2.
For each combination of values,
say how probable it is.

Example: Boolean
variables A, B, C

A

B

C

Prob

0

0

0

0.30

0

0

1

0.05

0

1

0

0.10

0

1

1

0.05

1

0

0

0.05

1

0

1

0.10

1

1

0

0.25

1

1

1

0.10

The Joint Distribution

132

Recipe for making a joint distribution
of
d
variables:

1.
Make a truth table listing all
combinations of values of your
variables (has 2
d

rows for d
Boolean variables).

2.
For each combination of values,
say how probable it is.

3.
If you subscribe to the axioms of
probability, those numbers must
sum to 1.

Example: Boolean
variables A, B, C

A

B

C

Prob

0

0

0

0.30

0

0

1

0.05

0

1

0

0.10

0

1

1

0.05

1

0

0

0.05

1

0

1

0.10

1

1

0

0.25

1

1

1

0.10

A

B

C

0.05

0.25

0.10

0.05

0.05

0.10

0.10

0.30

Using the
Joint Dist.

133

Once you have the JD you
can ask for the probability of
any logical expression
involving your attribute

E
P
E
P

matching

rows
)
row
(
)
(
20

Using the
Joint Dist.

134

P(Poor

Male) = 0.4654

E
P
E
P

matching

rows
)
row
(
)
(
Using the
Joint Dist.

135

P(Poor) = 0.7604

E
P
E
P

matching

rows
)
row
(
)
(
Inference
with the
Joint Dist.

136

2

2

1

matching

rows

and

matching

rows
2
2
1
2
1
)
row
(
)
row
(
)
(
)
(
)
|
(
E
E
E
P
P
E
P
E
E
P
E
E
P
Inference
with the
Joint Dist.

137

2

2

1

matching

rows

and

matching

rows
2
2
1
2
1
)
row
(
)
row
(
)
(
)
(
)
|
(
E
E
E
P
P
E
P
E
E
P
E
E
P
P(
Male

|
Poor
) = 0.4654 / 0.7604 = 0.612

Joint Distributions

Good news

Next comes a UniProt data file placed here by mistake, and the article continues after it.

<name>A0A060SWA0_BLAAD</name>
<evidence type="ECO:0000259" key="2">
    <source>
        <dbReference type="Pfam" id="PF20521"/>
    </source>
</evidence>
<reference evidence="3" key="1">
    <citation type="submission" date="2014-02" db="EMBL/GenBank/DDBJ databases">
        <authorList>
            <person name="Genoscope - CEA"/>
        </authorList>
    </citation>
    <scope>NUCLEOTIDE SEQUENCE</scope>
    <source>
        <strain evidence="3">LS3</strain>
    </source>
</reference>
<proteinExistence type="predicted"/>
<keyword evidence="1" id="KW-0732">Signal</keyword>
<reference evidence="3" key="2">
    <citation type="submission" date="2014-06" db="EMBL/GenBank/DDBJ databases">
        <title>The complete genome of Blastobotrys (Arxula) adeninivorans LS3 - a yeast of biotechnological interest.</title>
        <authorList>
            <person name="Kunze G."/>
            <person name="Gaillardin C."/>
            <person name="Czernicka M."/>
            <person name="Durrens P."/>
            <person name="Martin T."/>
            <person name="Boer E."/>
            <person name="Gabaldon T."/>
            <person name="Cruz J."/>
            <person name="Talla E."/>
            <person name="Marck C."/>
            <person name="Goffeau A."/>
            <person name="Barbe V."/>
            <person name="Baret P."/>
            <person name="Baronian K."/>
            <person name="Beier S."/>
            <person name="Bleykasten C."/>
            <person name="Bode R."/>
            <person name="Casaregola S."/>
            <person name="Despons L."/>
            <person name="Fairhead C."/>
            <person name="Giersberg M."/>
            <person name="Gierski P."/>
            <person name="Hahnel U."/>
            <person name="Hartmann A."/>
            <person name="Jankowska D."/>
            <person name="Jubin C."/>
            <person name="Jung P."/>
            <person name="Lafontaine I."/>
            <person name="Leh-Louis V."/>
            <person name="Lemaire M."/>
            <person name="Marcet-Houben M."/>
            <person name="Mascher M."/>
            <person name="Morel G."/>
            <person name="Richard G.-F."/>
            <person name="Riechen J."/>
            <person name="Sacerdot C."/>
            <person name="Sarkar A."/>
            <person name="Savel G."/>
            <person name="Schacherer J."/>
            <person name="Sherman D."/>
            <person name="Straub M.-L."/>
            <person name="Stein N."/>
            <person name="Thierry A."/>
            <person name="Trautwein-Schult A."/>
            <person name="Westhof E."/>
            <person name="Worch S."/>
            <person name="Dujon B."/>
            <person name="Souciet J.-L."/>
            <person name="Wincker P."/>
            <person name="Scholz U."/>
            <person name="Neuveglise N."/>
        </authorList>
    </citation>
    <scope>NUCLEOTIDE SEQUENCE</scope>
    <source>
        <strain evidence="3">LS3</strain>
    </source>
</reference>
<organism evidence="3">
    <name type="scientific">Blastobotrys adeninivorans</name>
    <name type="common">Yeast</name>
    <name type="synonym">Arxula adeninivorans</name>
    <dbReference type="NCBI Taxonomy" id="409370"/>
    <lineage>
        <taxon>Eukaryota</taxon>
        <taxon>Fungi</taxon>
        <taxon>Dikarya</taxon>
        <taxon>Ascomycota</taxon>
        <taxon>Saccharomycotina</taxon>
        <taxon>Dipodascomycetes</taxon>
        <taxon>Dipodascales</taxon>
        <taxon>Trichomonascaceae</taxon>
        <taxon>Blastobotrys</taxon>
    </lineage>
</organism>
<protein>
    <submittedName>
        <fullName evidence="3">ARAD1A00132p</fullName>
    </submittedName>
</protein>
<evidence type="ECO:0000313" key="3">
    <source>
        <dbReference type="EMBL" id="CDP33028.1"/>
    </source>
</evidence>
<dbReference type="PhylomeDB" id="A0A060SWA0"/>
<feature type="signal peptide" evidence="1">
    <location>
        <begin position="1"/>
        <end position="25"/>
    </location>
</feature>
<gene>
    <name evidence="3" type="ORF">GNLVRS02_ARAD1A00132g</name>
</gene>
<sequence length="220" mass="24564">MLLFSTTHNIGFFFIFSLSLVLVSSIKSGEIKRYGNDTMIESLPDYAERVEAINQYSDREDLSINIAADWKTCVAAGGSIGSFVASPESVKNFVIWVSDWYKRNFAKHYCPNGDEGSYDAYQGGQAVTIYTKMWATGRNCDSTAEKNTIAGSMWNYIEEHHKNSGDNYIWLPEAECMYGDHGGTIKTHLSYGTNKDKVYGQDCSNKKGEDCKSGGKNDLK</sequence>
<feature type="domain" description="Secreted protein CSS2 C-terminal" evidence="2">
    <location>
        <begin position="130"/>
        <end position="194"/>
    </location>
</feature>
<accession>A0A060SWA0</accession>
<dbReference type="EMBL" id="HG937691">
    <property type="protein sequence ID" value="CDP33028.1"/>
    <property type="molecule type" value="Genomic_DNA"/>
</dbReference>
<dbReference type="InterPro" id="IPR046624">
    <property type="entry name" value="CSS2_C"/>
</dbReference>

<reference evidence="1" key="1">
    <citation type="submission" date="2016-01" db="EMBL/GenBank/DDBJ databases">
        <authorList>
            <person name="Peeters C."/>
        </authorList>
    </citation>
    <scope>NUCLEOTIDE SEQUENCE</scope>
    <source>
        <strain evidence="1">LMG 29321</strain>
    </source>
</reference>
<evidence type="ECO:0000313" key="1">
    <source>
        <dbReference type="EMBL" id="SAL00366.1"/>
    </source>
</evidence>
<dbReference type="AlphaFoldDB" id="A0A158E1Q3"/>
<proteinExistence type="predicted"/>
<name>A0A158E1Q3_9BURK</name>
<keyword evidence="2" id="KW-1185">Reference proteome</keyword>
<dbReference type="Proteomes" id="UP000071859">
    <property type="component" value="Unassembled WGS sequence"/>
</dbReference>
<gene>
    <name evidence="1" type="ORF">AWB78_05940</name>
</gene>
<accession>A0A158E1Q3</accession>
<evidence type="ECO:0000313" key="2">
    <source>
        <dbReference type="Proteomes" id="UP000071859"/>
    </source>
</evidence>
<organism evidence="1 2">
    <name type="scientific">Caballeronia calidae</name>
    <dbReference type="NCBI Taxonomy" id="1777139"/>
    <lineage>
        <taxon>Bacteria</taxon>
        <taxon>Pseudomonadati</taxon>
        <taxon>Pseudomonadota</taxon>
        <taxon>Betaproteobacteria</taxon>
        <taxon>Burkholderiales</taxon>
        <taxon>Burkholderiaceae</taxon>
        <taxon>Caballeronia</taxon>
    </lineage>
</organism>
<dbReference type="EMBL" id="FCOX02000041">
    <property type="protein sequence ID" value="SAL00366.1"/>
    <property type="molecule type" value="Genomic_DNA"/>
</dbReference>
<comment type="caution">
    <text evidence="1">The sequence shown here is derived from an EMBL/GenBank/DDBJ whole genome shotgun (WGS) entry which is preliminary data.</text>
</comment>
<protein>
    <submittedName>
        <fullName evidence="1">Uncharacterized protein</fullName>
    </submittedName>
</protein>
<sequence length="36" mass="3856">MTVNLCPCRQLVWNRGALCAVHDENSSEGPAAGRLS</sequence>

: Once you
have a joint
distribution, you can
answer important
questions that involve
uncertainty.

Bad news
: Impossible to
create joint distribution
for more than about ten
attributes because
there are so many
numbers needed when
you build it.

138

What Would Help?

Full independence

P(gender=g

hours_worked
=h

wealth=w) =
P(gender=g) * P(
hours_worked
=h) * P(wealth=w)

Can reconstruct full joint distribution from a few
marginals

Full conditional independence given class value

Naïve
Bayes

What about something between Naïve
Bayes

and
general joint distribution?

139

21

Bayesian Belief Networks

Subset of the variables conditionally independent

Graphical model of causal relationships

Represents dependency among the variables

Gives a specification of joint probability distribution

140

X

Y

Z

P

Nodes: random variables

Links: dependency

X and Y are the parents of Z, and Y is
the parent of P

Given Y, Z and P are independent

Has no loops or cycles

Bayesian Network Properties

Each variable is conditionally independent of
its non
-
descendents in the graph, given its